Managing Debt—There is Indeed a Better Way

Managing Debt

Most people prefer not to talk about managing debt. For many, it is a scary four-letter word that often invokes shame and is not to be spoken aloud. But not for Sheila Walkington, she actually loves talking about debt. She believes that “For far too many people debt has become a way of life,” and reminds us “that it is our money and our life, and we need to take proactive control.” And, it is most certainly not something that anyone should be embarrassed about. “It is far too easy to get into debt and although it can be difficult to get out of debt, it is not impossible,” says Sheila. As she likes to say, “There is indeed a better way.”

Sheila, who is the co-founder of Money Coaches Canada and co-author of UNSTUCK: How to Get Ahead Financially and Start Living the Life You Want, has spent the last 16 years dedicating herself to that mission. That is, working with people to help them reduce their debt and learn to spend smarter while taking control of their finances.

As a result, Sheila, who is a long-time supporter and presenter with Sophia Financial Group and Sophia Wealth Academy, did not hesitate when asked to talk about managing debt as part of the Wise Money Talks webinar series. Aptly named, How to Get Out of Debt and Start Living the Life You Want, Sheila offers a straightforward approach, with specific tips and strategies, to develop a clear plan for getting out of debt. She believes that it is “Important to know why you want to get out of debt,” because “then it is easier, and more motivating, to figure out how to get there.”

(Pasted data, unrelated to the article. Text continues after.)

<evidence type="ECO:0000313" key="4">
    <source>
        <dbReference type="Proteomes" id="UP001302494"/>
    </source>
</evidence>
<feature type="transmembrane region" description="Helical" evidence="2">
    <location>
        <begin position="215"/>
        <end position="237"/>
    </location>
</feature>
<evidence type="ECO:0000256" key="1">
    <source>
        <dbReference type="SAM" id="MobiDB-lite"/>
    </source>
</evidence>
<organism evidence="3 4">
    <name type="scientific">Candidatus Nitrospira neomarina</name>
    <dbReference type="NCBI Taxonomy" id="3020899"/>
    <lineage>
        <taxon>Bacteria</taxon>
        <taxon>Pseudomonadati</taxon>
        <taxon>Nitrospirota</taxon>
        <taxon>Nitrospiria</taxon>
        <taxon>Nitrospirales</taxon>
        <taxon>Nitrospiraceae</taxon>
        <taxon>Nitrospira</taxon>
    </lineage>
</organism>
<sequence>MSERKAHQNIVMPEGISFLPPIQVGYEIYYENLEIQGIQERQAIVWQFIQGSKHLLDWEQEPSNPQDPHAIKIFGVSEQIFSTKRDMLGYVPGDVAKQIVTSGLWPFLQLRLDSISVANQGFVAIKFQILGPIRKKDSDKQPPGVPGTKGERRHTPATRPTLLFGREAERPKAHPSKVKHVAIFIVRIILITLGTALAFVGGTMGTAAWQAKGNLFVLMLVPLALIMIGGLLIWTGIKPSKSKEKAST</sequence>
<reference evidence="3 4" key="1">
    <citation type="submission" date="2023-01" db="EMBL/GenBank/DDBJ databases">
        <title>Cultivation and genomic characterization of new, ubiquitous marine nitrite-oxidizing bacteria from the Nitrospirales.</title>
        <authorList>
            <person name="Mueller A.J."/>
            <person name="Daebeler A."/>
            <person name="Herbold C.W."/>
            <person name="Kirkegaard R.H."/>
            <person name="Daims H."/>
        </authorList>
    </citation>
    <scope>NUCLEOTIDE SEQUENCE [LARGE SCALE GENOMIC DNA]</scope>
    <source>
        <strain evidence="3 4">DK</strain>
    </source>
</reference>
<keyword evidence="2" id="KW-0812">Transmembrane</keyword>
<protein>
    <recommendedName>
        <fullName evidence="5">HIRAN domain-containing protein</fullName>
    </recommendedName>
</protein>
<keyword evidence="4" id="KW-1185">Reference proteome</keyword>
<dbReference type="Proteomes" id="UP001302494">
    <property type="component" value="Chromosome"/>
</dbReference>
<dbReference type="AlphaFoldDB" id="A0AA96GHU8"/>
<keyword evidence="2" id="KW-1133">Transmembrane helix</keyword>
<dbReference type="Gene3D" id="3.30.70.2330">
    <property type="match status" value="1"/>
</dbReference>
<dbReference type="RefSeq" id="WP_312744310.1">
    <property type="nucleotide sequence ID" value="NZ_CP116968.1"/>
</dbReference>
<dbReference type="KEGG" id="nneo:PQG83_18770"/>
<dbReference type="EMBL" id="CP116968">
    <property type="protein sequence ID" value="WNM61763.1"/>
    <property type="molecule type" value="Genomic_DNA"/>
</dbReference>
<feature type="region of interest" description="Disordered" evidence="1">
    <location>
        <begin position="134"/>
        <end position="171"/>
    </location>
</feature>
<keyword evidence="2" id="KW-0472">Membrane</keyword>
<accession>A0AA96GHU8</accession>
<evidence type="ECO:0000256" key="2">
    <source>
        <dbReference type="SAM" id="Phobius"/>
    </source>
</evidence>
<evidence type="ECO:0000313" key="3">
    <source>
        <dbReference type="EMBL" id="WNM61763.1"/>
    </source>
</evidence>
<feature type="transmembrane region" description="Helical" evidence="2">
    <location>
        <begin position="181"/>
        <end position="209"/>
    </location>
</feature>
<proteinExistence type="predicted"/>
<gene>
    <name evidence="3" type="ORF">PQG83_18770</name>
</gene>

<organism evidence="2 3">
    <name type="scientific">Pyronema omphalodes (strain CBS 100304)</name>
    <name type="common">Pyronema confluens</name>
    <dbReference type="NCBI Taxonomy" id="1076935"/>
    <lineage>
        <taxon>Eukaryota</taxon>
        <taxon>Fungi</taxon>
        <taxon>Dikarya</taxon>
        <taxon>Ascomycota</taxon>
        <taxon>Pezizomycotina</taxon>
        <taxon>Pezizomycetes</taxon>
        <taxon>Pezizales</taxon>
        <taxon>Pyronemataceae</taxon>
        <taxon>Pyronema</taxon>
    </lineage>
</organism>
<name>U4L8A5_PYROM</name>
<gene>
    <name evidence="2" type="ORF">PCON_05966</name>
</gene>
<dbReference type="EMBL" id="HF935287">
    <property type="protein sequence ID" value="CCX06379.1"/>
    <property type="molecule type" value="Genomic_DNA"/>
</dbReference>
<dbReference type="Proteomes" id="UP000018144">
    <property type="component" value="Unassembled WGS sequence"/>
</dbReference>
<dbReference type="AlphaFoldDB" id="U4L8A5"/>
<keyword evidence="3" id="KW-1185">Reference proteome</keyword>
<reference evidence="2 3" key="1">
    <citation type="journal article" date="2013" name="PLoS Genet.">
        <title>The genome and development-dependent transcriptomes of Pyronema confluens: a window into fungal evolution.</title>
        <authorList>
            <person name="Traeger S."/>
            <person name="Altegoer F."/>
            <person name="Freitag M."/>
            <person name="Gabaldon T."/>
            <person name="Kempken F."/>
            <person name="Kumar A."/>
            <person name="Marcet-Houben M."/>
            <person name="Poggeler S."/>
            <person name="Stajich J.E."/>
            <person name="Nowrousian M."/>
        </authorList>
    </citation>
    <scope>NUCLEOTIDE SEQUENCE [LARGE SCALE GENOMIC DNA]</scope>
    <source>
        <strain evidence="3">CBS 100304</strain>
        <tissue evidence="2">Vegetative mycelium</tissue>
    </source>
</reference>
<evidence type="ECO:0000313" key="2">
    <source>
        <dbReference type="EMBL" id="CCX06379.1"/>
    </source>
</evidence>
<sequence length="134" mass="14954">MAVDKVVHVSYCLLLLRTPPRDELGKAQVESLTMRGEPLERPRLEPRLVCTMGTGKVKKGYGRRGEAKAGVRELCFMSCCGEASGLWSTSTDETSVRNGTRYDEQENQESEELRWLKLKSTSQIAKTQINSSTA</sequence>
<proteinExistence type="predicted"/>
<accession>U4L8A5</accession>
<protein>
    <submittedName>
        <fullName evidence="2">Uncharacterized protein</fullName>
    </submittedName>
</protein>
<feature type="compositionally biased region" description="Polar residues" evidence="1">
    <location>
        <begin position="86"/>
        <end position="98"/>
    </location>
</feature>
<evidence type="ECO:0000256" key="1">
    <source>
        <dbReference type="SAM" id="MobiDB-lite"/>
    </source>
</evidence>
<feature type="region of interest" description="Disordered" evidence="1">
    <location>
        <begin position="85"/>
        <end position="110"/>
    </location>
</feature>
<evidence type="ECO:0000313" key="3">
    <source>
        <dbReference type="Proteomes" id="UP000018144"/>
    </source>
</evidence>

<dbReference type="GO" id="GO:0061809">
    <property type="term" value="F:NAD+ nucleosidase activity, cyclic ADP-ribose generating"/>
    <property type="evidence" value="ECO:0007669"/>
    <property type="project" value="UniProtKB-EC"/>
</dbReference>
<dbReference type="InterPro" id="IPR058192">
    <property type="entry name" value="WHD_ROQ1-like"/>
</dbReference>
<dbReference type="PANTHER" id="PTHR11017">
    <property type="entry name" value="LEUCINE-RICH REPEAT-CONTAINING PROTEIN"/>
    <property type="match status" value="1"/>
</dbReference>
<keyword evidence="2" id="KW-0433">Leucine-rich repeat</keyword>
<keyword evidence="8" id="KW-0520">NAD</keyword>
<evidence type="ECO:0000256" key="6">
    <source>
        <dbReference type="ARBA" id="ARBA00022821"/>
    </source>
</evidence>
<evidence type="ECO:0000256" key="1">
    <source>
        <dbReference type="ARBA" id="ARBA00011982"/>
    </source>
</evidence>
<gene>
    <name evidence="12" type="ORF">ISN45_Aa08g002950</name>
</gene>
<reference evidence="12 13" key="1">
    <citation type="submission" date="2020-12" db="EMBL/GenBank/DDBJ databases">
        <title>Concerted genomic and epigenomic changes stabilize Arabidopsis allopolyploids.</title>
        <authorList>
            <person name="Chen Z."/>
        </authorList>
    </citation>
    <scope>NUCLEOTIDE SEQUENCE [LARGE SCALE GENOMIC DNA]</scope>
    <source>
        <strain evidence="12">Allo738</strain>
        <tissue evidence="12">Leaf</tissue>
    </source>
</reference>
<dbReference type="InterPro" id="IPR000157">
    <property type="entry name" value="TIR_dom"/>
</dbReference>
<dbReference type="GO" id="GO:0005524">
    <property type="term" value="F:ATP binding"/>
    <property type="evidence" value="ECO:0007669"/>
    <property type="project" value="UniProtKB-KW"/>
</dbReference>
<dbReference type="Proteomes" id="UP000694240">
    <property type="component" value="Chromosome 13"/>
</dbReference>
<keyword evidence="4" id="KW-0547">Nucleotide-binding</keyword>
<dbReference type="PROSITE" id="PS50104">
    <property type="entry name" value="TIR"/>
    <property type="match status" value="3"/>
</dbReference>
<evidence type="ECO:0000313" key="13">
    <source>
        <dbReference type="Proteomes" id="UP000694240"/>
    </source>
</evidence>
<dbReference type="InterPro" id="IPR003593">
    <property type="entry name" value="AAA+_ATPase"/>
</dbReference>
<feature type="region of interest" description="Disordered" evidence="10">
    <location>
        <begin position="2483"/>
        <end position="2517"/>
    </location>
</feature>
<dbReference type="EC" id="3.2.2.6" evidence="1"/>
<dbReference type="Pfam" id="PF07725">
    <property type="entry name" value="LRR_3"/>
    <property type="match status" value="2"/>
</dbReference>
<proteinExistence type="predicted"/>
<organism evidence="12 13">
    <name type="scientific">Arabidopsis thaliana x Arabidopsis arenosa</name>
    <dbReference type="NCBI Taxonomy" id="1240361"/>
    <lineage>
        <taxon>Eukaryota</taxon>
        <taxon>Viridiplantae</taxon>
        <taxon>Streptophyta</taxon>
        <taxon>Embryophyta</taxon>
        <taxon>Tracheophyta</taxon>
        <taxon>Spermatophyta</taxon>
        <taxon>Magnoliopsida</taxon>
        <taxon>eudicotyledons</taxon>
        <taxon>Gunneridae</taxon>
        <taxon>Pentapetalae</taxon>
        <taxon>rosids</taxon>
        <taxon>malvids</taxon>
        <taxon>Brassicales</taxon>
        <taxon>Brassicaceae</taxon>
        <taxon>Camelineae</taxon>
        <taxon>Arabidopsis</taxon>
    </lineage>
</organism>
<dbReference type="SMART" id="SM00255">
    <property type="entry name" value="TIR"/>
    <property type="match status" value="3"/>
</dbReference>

Goals are dreams with a deadline. Dreams without a deadline are just wishes. – Sheila Walkington

 

  1. Know Why You Want to be Debt-Free

Some people who are in debt think that they cannot have goals. “Absolutely not true,” says Sheila, “You need to have some fun things to look forward to and you need to be motivated, so that you can do what it takes to get out of debt.” She believes that it is important to think about what will come after debt and “The bigger and more inspiring the ‘why’ the easier the ‘how’ will become.”

 

  1. Set Your Goals—Make Paying Down Your Debt a Priority

“Once we know what our major goals are,” says Sheila, “we then need to make paying down debt our number one priority because debt can really weigh us down. And it can take away from the things that we really want.” By keeping goals top of mind, and by working towards a plan, she believes that people will spend more consciously. Sheila suggests that a simple tool to support this process is to ask these four questions every time before spending money:

  • Do I need this right now?
  • Can I afford this?
  • Could I get it cheaper or even free elsewhere?
  • Will this move me closer towards my goals?

As a way to help people remember these questions, Sheila recommends creating what she calls a “credit card condom.” Essentially, it is a cover for a credit card or debit card where you write your main goal on the front and on the back, you include the four questions above.

 

  1. Set a Date To Be Debt-Free

According to Sheila, “When you know the date, you can see the end.” However, she cautions people not to overthink this piece, “Just pick a date that feels good.” Once you set that date, you can then start to work backwards. Think about what you would be willing to do to reach that goal. Would you be willing to spend less? Would you look around your house and see what you can sell? Would you be willing to work more hours or take on a second job? Alternatively, maybe you could you take on a roommate. What would work for you?